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60-19a02. Personal injury action defined; limitation established; itemization of verdict; no jury instruction on limitation to be given; wrongful death limitation not affected; limited to actions accruing on or after July 1, 1988. (a) As used in this section "personal injury action" means any action seeking damages for personal injury or death.

(b) In any personal injury action, the total amount recoverable by each party from all defendants for all claims for noneconomic loss shall not exceed a sum total of:

(1) $250,000 for causes of action accruing on or after July 1, 1988, and before July 1, 2014;

(2) $300,000 for causes of action accruing on or after July 1, 2014, and before July 1, 2018;

(3) $325,000 for causes of action accruing on or after July 1, 2018, and before July 1, 2022; or

(4) $350,000 for causes of action accruing on or after July 1, 2022.

(c) In every personal injury action, the verdict shall be itemized by the trier of fact to reflect the amount awarded for noneconomic loss.

(d) If a personal injury action is tried to a jury, the court shall not instruct the jury on the limitations of this section. If the verdict results in an award for noneconomic loss which exceeds the limit of this section, the court shall enter judgment for all the party's claims for noneconomic loss in the amount of:

(1) $250,000 for causes of action accruing on or after July 1, 1988, and before July 1, 2014;

(2) $300,000 for causes of action accruing on or after July 1, 2014, and before July 1, 2018;

(3) $325,000 for causes of action accruing on or after July 1, 2018, and before July 1, 2022; or

(4) $350,000 for causes of action accruing on or after July 1, 2022.

Such entry of judgment by the court shall occur after consideration of comparative negligence principles in K.S.A. 60-258a, and amendments thereto.

(e) The provisions of this section shall not be construed to repeal or modify the limitation provided by K.S.A. 60-1903, and amendments thereto, in wrongful death actions.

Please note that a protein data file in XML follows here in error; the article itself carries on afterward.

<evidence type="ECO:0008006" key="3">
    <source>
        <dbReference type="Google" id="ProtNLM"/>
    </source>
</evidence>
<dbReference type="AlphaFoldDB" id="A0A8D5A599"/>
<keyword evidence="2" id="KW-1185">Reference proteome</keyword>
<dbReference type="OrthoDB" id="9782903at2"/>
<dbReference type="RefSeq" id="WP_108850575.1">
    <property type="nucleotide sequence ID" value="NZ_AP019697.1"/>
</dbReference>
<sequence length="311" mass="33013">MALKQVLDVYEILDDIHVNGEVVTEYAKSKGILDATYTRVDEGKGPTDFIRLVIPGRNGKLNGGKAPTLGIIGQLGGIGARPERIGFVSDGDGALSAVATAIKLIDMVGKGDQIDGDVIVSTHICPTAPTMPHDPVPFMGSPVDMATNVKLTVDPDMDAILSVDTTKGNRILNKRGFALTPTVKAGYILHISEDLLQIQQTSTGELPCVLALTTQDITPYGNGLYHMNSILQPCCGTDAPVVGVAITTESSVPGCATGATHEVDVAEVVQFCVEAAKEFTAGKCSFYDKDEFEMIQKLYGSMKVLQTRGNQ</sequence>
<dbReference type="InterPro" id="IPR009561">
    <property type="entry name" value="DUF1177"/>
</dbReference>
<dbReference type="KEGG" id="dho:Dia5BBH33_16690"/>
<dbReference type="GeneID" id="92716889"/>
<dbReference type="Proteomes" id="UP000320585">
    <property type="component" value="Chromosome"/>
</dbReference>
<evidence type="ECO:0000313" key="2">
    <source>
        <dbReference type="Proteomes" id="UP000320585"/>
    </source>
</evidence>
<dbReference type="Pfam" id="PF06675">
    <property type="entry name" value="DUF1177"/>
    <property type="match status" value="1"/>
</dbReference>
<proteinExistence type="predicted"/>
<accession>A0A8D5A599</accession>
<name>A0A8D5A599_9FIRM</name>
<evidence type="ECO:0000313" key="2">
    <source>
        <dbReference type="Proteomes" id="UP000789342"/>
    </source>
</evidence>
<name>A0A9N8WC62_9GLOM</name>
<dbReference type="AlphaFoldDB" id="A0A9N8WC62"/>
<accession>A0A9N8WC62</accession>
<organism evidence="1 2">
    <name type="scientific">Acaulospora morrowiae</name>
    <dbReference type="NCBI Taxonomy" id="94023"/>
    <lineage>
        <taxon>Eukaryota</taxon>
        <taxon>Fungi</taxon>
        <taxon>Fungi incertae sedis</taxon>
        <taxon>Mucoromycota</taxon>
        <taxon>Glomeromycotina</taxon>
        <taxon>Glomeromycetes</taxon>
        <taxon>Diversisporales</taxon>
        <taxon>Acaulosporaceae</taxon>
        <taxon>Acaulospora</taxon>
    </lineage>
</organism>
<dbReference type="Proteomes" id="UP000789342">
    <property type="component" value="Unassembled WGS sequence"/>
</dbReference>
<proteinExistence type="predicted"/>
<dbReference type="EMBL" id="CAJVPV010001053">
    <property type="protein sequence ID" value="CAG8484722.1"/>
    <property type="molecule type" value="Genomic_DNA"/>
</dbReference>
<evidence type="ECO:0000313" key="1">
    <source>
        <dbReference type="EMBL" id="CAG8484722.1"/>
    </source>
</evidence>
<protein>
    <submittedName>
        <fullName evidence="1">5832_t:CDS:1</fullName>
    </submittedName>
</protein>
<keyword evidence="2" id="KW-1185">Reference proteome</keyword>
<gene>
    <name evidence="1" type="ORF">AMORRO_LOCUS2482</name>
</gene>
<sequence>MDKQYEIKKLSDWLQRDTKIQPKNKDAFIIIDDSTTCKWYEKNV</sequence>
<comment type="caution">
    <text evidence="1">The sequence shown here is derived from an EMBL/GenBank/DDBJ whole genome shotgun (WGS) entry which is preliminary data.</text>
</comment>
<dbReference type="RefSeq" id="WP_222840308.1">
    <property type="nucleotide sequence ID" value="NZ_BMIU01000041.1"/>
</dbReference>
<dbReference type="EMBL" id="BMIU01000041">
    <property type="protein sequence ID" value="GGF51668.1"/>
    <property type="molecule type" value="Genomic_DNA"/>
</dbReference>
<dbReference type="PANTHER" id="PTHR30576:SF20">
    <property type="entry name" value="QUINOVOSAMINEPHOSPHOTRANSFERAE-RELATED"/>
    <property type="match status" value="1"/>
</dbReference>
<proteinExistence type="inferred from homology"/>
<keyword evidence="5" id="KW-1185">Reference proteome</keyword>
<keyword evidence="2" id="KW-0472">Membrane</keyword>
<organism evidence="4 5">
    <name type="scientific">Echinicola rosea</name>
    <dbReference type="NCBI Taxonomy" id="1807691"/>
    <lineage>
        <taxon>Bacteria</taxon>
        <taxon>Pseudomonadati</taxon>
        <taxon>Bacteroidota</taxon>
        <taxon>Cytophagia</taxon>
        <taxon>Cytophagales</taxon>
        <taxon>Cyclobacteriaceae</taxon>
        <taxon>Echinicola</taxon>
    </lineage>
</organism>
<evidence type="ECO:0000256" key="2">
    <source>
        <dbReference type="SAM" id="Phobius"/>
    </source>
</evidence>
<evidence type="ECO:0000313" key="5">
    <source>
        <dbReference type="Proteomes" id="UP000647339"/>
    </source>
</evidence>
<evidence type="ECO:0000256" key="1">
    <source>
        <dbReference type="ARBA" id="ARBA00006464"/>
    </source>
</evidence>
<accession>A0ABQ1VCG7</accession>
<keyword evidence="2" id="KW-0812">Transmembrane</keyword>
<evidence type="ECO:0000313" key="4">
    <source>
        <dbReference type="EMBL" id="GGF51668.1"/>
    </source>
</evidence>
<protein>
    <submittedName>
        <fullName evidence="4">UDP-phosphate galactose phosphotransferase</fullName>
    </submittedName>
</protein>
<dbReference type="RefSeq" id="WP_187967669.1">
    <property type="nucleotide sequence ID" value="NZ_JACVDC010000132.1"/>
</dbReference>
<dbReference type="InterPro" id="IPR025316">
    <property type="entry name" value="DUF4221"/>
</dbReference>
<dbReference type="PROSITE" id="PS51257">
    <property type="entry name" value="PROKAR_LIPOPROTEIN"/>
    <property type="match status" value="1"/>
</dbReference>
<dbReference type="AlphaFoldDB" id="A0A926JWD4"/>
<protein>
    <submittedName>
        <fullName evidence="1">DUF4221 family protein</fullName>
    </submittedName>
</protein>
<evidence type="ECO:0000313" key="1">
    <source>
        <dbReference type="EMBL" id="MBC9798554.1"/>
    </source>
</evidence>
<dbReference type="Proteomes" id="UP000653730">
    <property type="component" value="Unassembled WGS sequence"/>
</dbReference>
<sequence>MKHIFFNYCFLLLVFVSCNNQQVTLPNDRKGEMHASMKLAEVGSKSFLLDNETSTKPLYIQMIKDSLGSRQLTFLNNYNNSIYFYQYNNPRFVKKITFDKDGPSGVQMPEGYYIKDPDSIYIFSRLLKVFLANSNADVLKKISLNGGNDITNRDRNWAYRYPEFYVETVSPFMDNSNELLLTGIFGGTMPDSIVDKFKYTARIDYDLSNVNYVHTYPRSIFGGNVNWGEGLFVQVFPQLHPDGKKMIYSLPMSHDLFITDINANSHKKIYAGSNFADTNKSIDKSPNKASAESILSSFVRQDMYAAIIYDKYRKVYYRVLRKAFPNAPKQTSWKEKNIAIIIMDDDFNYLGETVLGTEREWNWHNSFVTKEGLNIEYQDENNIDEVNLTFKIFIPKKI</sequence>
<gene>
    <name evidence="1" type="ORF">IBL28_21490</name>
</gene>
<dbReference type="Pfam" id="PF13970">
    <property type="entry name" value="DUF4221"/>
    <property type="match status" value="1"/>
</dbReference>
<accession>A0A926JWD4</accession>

(f) The provisions of this section shall apply only to personal injury actions which are based on causes of action accruing on or after July 1, 1988.

History: L. 1988, ch. 216, § 3; L. 2014, ch. 84, § 1; July 1.

Law Review and Bar Journal References:

"Are There Holes in Our Cap?" Steven M. Dickson, XIV J.K.T.L.A. No. 3, 26 (1991).

"The Medical Malpractice Insurance 'Crisis': Did Kansas Tort Reform Really Work?" Bryan W. Smith, 31 W.L.J. 106, 116 (1991).

"Legislative Policing of Judicial Power," Ron Smith, 60 J.K.B.A. No. 10, 23, 25 (1991).

"Recent Decisions Affecting the Trial of Cases," Ruth M. Benien, J.K.T.L.A. Vol. XVI, No. 3, 18, 20 (1993).

"Consortium and the Cap—The Dual Nature of Loss of Consortium Damages," Michael L. Sexton, J.K.T.L.A. Vol. XVI, No. 6, 5, 7 (1993).

"Our Statutory System for Actual Damages in Tort: Kansas in Wonderland?" Bruce Keplinger and Scott M. Adam, 63 J.K.B.A. No. 1, 18, 19 (1994).

"Enabling ADA Protections For the Disabled: How the ADA Impacts K.S.A. Section 60-19a02," Anthony L. DeWitt, 5 Kan. J.L. & Pub. Pol'y, No. 1, 77 (1995).

"A Closer Look at Statutory Caps," Bradley Post and Robert E. Keeshan, J.K.T.L.A. Vol. XXVI, No. 5, 6 (2003).

"Workers Compensation Review," Joseph Seiwert, Editor, J.K.T.L.A. Vol. 29, No. 3, 23 (2006).

"Making the Most Out of the Cap: Maximizing Non-Economic Damages," Bradley J. Prochaska, J.K.T.L.A. Vol. 29, No. 6, 8 (2006).

"Economic Pain and Suffering Caused By Not Inflation-Adjusting the 1988 Cap: $250,000 Marked Down to $132,177 in 2008," Gary Baker and Gene Wunder, 32 J.K.A.J., No. 3, 6 (2009).

"The 'Soft Cap' Approach: An Alternative for Controlling Noneconomic Damages Awards," Jared R. Love, 52 W.L.J. 119 (2012).